January 9, 2013
IN RE THE MARRIAGE OF JUDY DEBOER AND AREND DEBOER UPON THE PETITION OF JUDY DEBOER, PETITIONER-APPELLEE, AND CONCERNING AREND DEBOER, RESPONDENT-APPELLANT. AREND DEBOER & FULL-TIME FARMS, INC., APPELLANTS,
JUDY DEBOER, APPELLEE.
Appeal from the Iowa District Court for Lyon County, Patrick M. Carr, Judge.
The opinion of the court was delivered by: Vogel, J.
Appellants file a joint appeal from a refusal to find a former wife in contempt of court and an award of damages. AFFIRMED.
Considered by Eisenhauer, C.J., and Vogel and Vaitheswaran, JJ.
Arend DeBoer appeals a district court order refusing to hold his former wife, Judy DeBoer, in contempt, as well as appealing from an award of damages awarded to him and his solely owned company, Full-Time Farms, Inc.,*fn1 claiming the damages to be insufficient.
I. Background Facts and Proceedings
The thirty-year marriage between Arend and Judy was dissolved by a decree filed in January 2008. As part of the decree, real estate was to be distributed as follows:
Title to the following real estate shall transfer to Judy DeBoer: Parcel B in the Northeast Quarter of Section Thirty-three, Township One Hundred North, Range Forty-three West of the 5th P.M., Lyon County Iowa; and the Northwest Quarter, EXCEPT Parcel A; AND a tract of 14.22 acres in the Northwest corner of the Northeast Quarter, all in Section Sixteen, Township Ninety-nine North, Range Forty-three West of the 5th P.M., Lyon County Iowa.*fn2
(Emphasis original in decree).
Arend was awarded Full-Time Farms and a Case IH tractor. Arend Could not continue to pay the loan for the tractor because he was serving a prison term on a conviction for operating while intoxicated, third offense. In October 2007, prior to the dissolution trial, Judy obtained a court order, giving her the authority to sell the tractor as long as it was for an amount equal to, or greater than, the appraised value. Rather than immediately selling the tractor, Judy refinanced it, incurring additional interest charges of $443.86 before it was eventually sold the next spring. At the December trial, the district court put a value on the tractor at $45,000. No appeal was taken from the decree. Around the same time as the decree, Judy obtained two appraisals, one valued the tractor between $38,000 and $40,000, and the second appraisal set a value between $28,500 and $29,000. In March 2008, Judy sold the tractor for $38,000 to the couple's son. She used the proceeds from the sale to pay off the tractor loan and then put the remainder towards the money Arend owed her from the settlement under the dissolution decree.
During Arend's incarceration, Judy retained possession of the corporate checkbook and used the corporate checkbook for some personal expenses; however, once Judy was notified by the bank of the mistake, she transferred money back into the corporate account and paid all of the related overdraft charges. Judy also arranged for the 2008 crop to be tended and cleaned Arend's home. Also, while Arend was incarcerated, the couple's son farmed a 3.3 acre parcel after making an arrangement with Arend's attorney-in-fact to pay for a survey of the land in lieu of paying rent.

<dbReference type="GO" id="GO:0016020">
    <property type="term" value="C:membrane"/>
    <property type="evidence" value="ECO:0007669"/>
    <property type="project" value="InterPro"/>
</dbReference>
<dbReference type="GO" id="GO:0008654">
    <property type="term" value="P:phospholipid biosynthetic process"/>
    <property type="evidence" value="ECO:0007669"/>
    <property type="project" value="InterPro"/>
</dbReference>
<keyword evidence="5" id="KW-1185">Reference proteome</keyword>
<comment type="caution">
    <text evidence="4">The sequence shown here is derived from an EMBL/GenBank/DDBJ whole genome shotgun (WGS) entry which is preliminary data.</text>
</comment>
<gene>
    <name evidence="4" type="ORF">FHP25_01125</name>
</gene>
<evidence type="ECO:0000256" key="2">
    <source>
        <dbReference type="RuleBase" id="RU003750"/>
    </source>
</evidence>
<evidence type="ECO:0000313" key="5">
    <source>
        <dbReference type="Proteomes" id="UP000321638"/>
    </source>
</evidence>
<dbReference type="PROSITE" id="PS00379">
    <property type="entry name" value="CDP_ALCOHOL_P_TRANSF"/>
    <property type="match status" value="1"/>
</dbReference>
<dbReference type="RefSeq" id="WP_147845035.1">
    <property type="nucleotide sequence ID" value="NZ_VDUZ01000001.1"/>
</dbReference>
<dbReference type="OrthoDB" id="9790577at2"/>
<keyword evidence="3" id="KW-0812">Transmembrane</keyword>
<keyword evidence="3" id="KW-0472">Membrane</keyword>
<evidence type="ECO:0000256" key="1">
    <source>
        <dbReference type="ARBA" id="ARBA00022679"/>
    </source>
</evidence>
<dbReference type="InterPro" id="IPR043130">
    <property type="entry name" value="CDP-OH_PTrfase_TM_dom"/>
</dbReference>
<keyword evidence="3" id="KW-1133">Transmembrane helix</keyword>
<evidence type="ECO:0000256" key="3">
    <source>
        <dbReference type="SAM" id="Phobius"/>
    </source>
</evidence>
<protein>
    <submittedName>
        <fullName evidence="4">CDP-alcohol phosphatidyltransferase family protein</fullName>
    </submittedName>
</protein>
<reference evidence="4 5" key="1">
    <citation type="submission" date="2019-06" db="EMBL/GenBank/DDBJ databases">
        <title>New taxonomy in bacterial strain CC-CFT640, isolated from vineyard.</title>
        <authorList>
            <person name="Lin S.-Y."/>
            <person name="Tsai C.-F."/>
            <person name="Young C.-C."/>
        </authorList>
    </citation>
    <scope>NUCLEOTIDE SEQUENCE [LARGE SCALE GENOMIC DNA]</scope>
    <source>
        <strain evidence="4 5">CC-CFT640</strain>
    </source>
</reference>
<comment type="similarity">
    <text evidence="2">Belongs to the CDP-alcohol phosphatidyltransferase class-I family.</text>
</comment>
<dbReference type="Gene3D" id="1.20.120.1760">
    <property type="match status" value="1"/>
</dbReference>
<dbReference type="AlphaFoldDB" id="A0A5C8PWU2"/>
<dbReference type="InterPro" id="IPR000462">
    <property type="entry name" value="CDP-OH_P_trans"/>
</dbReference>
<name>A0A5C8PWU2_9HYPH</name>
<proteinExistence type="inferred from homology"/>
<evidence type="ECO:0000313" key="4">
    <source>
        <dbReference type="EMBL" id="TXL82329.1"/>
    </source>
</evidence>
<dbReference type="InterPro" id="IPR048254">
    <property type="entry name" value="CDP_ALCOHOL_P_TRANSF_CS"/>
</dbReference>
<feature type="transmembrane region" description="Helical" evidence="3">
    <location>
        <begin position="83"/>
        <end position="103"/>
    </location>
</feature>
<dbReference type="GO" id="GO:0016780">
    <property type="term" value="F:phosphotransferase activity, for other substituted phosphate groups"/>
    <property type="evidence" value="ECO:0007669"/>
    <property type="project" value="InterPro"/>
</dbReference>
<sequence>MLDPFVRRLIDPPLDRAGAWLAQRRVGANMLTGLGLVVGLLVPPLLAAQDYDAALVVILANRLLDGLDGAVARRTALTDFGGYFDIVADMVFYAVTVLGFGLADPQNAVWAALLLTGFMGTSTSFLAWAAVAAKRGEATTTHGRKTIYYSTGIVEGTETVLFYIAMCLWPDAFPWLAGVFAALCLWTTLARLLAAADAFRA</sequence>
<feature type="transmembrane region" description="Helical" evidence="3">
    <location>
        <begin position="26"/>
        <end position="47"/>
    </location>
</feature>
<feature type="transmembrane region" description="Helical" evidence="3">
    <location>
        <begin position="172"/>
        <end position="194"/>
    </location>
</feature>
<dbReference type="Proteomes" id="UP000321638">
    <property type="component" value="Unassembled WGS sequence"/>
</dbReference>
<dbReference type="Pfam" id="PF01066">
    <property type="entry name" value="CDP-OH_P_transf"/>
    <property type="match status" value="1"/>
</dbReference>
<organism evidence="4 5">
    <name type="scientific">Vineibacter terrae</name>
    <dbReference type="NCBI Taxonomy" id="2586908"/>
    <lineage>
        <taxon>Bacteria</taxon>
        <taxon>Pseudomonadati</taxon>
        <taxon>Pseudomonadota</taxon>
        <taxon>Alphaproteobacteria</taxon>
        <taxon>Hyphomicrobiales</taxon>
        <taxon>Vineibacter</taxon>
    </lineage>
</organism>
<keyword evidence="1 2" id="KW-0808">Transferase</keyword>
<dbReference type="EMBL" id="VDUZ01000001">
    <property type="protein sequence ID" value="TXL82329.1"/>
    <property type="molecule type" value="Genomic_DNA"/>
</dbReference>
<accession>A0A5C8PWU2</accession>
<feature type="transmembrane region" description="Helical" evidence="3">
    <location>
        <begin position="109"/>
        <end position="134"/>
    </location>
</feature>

Arend filed two separate actions that have been consolidated for this appeal. First, he filed a civil suit for damages and injunctive relief brought by both Arend, in his individual capacity, and on behalf of Full-Time Farms. This action claimed Judy misappropriated funds before, during, and after the dissolution, including allowing their son to farm the 3.3 acre parcel without paying rent. The second action was an application for rule to show cause claiming Judy was in contempt of court for (1) refinancing the tractor then selling it, (2) misappropriating funds in violation of the dissolution decree, and (3) failing to tender a quit claim deed for the 14.22 acre plot.
The district court determined that while the legal description in the dissolution decree was "slightly ambiguous," the 14.22 acres in question were awarded to Judy. Therefore, she could not be held in contempt for failing to convey title to Arend. The district court also found Judy complied with the court order regarding the sale of the tractor, and the "mix-up" with the checkbooks was not a willful violation of the decree. Regarding the civil suit, the district court awarded Arend and Full-Time Farms $1724.11 in damages for post-dissolution personal expenses Judy paid from the Full-Time Farms account. Arend and Full-Time Farms appeal these two rulings that have been consolidated before us.
Arend argues that the trial court erred in finding Judy not to be in contempt for selling the tractor for less than valued at trial, misappropriating funds, and not transferring title to the disputed land. In this respect, an action for contempt of court is treated in the nature of a criminal proceeding. Amro v. Iowa Dist. Ct., 429 N.W.2d 135, 140 (Iowa 1988). No person may be punished for contempt unless the allegedly contumacious actions have been established by proof beyond a reasonable doubt. Id. Contempt is sufficiently shown if some of the default was willful. Id. When a trial court refuses to hold a party in contempt in a dissolution proceeding, our review is not de novo. In re Marriage of Anderson, 451 N.W.2d 187, 191 (Iowa Ct. App. 1989). Instead, we review the record to determine if substantial evidence exists to support the trial court's finding. In re Marriage of Wegner, 461 N.W.2d 351, 354 (Iowa Ct. App. 1990). The decision of the trial court will not be lightly reversed and will not be reversed unless the district court "grossly abused" its discretion. In re Marriage of Swan, 526 N.W.2d 320, 326 (Iowa 1995).